A bold claim: Bangkok's first zero-waste, urban farm dining experience.
This modern two-story wood house with backyard views is the brainchild of the Indian chef Deepanker Khosla who is zealot for the farm-to-table and zero-waste approach. Their 11-course dinner menu (B3,990) aims to showcase “neo-Indian” showcasing the cuisine’s 3,500 years of history. Guests familiar with Indian food or experience living in India will find comfort dishes in the dinner’s elevated version.
The buzz: Haoma is equal parts urban farm and modern fine- dining restaurant. They grow 32 edible herbs and plants to use in the kitchen, and recycle rain water for use in an aquaponics farm—which is also triple filtered and turned into sparkling mineral water.
The decor: You’ll get a short tour before the professional staff escort you to the modern house with backyard views. Every detail is a reference to the green mission of the restaurant, from the faint chime of recycled water coursing into the fish tanks, to the abundance of natural light, to furniture fashioned to emphasize the wood grain, to the earthy brick tones of the outdoor tables set amid the kitchen garden. Although the decor is very polished, the vibe is nonetheless down to earth, and pets are welcome outdoors.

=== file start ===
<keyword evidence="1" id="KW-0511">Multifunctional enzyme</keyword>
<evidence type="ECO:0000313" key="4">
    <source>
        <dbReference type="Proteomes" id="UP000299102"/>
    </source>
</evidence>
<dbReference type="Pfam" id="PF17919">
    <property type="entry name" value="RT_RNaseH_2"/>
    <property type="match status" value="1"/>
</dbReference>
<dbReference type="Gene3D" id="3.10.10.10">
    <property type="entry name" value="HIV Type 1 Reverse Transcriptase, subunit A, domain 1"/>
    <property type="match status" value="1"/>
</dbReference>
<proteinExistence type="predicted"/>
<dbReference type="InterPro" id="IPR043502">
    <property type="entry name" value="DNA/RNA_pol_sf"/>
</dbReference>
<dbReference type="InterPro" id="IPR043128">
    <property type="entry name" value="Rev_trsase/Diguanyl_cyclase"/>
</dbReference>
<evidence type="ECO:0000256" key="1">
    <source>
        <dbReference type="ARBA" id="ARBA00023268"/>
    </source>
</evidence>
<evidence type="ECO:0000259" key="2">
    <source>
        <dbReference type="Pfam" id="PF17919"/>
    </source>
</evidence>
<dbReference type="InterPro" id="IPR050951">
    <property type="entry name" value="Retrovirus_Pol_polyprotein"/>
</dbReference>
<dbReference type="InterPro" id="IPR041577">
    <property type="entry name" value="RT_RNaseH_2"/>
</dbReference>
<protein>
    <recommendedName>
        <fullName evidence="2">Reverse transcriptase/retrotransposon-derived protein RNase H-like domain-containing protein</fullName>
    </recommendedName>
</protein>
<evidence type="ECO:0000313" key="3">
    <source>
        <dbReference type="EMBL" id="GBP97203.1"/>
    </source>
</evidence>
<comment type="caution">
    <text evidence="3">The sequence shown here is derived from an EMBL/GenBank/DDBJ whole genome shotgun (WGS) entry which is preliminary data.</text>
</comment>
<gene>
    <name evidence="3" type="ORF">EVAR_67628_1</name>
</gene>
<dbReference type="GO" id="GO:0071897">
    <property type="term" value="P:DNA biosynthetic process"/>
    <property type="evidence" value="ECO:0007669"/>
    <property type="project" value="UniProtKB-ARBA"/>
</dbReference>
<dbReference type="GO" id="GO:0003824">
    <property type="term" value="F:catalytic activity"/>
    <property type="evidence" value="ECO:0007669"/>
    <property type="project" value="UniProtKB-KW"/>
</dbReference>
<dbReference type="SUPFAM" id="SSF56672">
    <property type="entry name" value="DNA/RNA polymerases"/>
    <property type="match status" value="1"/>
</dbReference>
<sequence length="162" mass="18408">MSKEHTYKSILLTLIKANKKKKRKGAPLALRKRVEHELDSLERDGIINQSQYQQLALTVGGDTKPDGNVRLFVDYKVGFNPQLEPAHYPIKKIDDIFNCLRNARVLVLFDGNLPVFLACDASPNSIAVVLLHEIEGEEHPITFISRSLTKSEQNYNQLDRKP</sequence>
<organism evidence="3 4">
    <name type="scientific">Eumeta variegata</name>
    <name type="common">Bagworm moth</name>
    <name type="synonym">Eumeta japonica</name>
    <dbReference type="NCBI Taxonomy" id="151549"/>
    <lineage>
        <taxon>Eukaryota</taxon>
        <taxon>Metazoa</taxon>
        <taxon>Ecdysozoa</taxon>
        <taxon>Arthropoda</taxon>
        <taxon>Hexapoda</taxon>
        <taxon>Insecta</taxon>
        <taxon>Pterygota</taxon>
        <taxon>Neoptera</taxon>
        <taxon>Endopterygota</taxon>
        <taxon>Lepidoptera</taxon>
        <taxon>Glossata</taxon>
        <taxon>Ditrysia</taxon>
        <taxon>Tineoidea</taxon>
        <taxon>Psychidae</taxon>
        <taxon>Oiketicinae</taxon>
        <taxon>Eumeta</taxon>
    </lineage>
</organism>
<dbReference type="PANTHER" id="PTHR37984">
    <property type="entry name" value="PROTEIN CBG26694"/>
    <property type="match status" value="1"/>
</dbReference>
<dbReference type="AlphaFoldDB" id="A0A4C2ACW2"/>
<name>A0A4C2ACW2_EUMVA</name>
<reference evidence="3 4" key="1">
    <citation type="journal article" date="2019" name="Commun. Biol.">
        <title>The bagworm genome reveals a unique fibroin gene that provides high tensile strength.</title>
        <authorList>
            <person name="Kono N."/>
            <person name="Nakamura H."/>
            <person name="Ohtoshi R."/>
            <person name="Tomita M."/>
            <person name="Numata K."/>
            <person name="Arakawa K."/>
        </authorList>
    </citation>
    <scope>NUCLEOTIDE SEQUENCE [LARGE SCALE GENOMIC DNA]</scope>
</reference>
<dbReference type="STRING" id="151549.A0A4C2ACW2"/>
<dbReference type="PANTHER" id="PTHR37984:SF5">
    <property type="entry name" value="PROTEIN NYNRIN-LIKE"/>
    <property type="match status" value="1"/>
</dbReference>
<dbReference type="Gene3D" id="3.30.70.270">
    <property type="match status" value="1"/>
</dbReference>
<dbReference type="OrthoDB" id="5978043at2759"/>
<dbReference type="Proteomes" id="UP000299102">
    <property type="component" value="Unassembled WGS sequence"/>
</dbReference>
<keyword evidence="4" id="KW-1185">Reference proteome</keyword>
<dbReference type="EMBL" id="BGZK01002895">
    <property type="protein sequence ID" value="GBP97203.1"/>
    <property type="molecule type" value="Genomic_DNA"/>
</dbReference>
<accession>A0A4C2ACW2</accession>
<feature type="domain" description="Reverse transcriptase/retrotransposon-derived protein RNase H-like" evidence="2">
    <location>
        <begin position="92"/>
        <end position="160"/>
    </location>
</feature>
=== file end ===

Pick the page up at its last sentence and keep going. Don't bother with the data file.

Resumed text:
The food: In the kitchen is executive chef and proprietor Deepanker “DK” Khosla (formerly Charcoal Tandoor Grill & Mixology). Since April 2022, their 11-course dinner menu (B3,990) has aimed to showcase “neo-Indian” showcasing the cuisine’s 3,500 years of history. Guests familiar with Indian food or experience living in India will find comfort dishes in the dinner’s elevated version. For example, the dessert with the 11-course dinner is Melody, a common dessert most Indian kids grew up with but served deconstructed and made of peanut nougat, dried mousse, and sea salt ice cream. After dinner, ask for the mint tea where you’ll see the staff pick the mint straight from the garden for you.
The drinks: Led by Vishvas Sidana, Haoma has probably one of the best wine lists at any restaurant in Bangkok. If you get the wine-pairing to go with your dinner (add on B3,290), you’ll get natural wine from small producers. For some labels served here, there are just a few thousand bottles per year. Sidana is at the very top of his wine game and will be able to tell you the story behind each label.
Why we’d come back: The novelty of Haoma’s bold, urban farm and zero-waste dining is enough to warrant a return trip, but we’d also come for the vibrancy and beautiful plating of the veg-forward dishes.